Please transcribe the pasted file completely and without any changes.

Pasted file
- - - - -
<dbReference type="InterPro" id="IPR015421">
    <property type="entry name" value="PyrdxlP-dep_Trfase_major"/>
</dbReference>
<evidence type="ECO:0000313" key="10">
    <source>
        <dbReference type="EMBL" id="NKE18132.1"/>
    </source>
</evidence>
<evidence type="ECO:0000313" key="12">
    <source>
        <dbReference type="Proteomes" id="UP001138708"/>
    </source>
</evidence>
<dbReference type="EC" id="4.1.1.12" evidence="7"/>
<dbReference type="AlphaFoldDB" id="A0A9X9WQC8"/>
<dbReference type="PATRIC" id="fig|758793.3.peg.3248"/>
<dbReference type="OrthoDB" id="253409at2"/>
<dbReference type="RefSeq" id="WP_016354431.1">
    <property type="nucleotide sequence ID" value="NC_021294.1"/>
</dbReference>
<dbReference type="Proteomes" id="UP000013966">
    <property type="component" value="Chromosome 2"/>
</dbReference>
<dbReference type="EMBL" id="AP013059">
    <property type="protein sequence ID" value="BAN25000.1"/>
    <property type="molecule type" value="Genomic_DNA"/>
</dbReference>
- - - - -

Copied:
<dbReference type="InterPro" id="IPR015421">
    <property type="entry name" value="PyrdxlP-dep_Trfase_major"/>
</dbReference>
<evidence type="ECO:0000313" key="10">
    <source>
        <dbReference type="EMBL" id="NKE18132.1"/>
    </source>
</evidence>
<evidence type="ECO:0000313" key="12">
    <source>
        <dbReference type="Proteomes" id="UP001138708"/>
    </source>
</evidence>
<dbReference type="EC" id="4.1.1.12" evidence="7"/>
<dbReference type="AlphaFoldDB" id="A0A9X9WQC8"/>
<dbReference type="PATRIC" id="fig|758793.3.peg.3248"/>
<dbReference type="OrthoDB" id="253409at2"/>
<dbReference type="RefSeq" id="WP_016354431.1">
    <property type="nucleotide sequence ID" value="NC_021294.1"/>
</dbReference>
<dbReference type="Proteomes" id="UP000013966">
    <property type="component" value="Chromosome 2"/>
</dbReference>
<dbReference type="EMBL" id="AP013059">
    <property type="protein sequence ID" value="BAN25000.1"/>
    <property type="molecule type" value="Genomic_DNA"/>
</dbReference>